VSV inhibition also could reduce the GFP expression and necessitates additional secondary assays for ensuring specificity such as direct binding assays using recombinant proteins or VSVG approach as described. Similarly, preincubation of 17-Amino dimethoxy geldanamycin with host cells showed a moderate level of viral entry inhibition indicating its ability to modulate host ACE2. However, 17-Amino dimethoxy geldanamycin could remarkably inhibit Spike binding (S1) and pseudovirion entry (Fig. 9 and Supplementary Fig. 6). Thus 17-Amino dimethoxy geldanamycin may inhibit viral entry through host cell modification and spike binding, further studies are necessary to explore the mechanism of action. Didemnin B cyclic depsipeptide marine natural product with antiviral properties has been reported to inhibit the main protease (MPro) of COVID-19 [22]. Didemnin B-derivative plitidepsin (Aplidine) or dehyrodidemnin B has been reported to have potent SARS-CoV-2 inhibition by targeting host eukaryotic translation elongation factor 1A [23]. Our studies also showed preincubation of Didemnin B with host cells could inhibit viral infection, this may be to the host cell response against viral entry (Supplementary Fig. 5). Streptonigrin tetracyclic aminoquinoline-5,8 dione is an antitumor antibiotic, and previous screening against SARS-CoV-2 nsp15 endoribonuclease identified it as a positive hit [24]. Scillaren A is a cardiac glycoside derived from Drimia species [25] and in silico studies have been reported to have SARS-CoV-2 Mpro binding affinities [26]. In our present study, Scillaren A inhibits pseudovirion infection and Spike S1 binding. Proscillaridin is a cardiac glycoside isolated from Drimia maritima, an anticancer drug that inhibits DNA topoisomerase I and II [27]. Acetoxycycloheximide is an acetylated derivative of cycloheximide, which inhibits translation elongation by binding to the ribosomal E-site [28].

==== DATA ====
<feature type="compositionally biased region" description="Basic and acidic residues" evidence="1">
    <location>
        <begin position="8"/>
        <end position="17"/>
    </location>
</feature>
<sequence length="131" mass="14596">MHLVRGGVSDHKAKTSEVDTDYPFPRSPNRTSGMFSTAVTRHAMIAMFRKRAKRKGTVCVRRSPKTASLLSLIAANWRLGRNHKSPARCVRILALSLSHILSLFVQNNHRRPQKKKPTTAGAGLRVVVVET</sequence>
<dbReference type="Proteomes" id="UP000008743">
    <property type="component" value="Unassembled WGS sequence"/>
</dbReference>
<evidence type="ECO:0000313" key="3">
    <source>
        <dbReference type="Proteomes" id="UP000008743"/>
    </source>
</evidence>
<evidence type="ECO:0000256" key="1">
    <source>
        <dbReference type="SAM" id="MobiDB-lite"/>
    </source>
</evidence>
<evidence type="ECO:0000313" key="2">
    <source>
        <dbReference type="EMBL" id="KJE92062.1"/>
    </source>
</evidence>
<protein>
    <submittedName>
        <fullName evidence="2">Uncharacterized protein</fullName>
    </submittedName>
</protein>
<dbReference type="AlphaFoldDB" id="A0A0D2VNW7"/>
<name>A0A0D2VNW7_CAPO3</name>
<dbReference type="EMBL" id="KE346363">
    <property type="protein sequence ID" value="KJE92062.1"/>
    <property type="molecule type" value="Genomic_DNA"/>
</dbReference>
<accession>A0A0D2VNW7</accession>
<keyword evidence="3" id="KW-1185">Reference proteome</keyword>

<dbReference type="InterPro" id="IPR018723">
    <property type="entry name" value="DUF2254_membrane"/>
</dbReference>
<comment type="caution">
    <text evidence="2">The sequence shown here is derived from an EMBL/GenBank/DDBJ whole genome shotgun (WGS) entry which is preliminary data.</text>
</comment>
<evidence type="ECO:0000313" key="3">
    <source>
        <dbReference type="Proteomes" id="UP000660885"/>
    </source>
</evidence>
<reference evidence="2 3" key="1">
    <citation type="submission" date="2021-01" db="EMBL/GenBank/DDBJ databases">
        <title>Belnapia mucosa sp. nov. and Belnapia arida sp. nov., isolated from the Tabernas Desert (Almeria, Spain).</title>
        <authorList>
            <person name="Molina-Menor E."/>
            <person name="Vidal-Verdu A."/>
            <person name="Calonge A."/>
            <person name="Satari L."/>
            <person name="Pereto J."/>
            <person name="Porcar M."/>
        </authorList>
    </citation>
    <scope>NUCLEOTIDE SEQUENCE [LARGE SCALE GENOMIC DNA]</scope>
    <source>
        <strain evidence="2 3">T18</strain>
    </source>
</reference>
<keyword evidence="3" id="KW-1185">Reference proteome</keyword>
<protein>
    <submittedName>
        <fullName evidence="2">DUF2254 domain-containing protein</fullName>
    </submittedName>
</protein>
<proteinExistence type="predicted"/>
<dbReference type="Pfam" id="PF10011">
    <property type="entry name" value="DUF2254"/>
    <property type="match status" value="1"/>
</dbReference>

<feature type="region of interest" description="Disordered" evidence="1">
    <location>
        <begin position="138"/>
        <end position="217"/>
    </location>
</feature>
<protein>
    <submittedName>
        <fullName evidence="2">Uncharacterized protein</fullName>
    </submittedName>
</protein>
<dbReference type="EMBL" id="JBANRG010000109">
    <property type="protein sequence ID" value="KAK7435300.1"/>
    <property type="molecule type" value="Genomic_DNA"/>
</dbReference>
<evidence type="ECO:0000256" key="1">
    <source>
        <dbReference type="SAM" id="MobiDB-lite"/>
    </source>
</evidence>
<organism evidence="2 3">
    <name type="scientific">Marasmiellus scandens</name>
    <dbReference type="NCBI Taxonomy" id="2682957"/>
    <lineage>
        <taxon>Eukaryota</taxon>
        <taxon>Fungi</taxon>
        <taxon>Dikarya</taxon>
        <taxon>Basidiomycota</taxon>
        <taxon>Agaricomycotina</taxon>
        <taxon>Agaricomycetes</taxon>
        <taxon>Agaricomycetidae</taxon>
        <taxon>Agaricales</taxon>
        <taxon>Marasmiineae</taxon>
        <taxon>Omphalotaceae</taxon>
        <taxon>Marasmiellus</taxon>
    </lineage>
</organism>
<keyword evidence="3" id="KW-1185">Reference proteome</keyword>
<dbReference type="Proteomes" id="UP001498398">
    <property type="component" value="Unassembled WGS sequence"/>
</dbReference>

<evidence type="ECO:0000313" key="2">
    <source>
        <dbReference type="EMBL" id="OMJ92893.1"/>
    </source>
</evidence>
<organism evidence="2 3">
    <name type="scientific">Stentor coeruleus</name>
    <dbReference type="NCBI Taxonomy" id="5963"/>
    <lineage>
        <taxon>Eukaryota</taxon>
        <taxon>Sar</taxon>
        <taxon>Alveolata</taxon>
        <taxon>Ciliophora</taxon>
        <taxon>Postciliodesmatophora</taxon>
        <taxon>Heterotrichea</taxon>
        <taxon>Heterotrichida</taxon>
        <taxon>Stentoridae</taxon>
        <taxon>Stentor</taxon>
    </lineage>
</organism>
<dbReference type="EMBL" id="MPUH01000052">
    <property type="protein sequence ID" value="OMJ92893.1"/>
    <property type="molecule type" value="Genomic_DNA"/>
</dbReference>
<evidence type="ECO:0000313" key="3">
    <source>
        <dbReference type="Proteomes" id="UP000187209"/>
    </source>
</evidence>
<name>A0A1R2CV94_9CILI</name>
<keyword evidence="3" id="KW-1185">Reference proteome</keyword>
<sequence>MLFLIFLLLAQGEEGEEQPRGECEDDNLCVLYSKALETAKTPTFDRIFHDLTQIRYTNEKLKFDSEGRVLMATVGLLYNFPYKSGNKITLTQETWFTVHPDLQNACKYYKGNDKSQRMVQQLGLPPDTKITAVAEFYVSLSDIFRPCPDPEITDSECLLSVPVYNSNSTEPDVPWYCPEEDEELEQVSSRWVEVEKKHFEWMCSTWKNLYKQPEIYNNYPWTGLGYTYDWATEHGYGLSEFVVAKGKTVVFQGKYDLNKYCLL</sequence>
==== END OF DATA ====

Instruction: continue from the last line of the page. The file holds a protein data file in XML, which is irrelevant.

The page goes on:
The lead compounds induced a moderate level of cytotoxicity along with pseudovirion inhibition with an exception in streptonigrin that showed higher cytotoxicity. H2B nuclear condensation and Dose–response studies with or without VSV-eGFP-SARS-CoV-2 pseudovirion showed natural products having minimum toxicity levels at IC50 concentration (Fig. 7 and Supplementary Fig. 4).

The formation of syncytia, which is mediated by the spike protein, increases the spread of the virus and the complexity of the disease. Therefore, there is a need to develop assay systems and conduct drug screening that inhibits syncytia formation [14, 17]. Notably, the spike protein alone can trigger syncytia formation in SARS-permissive cells without the presence of any other viral protein [14]. In our present study, syncytia formation was observed 12 h after infection, which is consistent with a previous observation [29]. The formation of syncytia, generated by the VSV-eGFP-SARS-CoV-2 pseudovirion in SiHA ACE2 cerulean H2B mCherry cells, proves to be a promising imaging tool for studying the fusion mechanism of the Severe acute respiratory syndrome (SARS) virus and subsequent viral entry in real-time.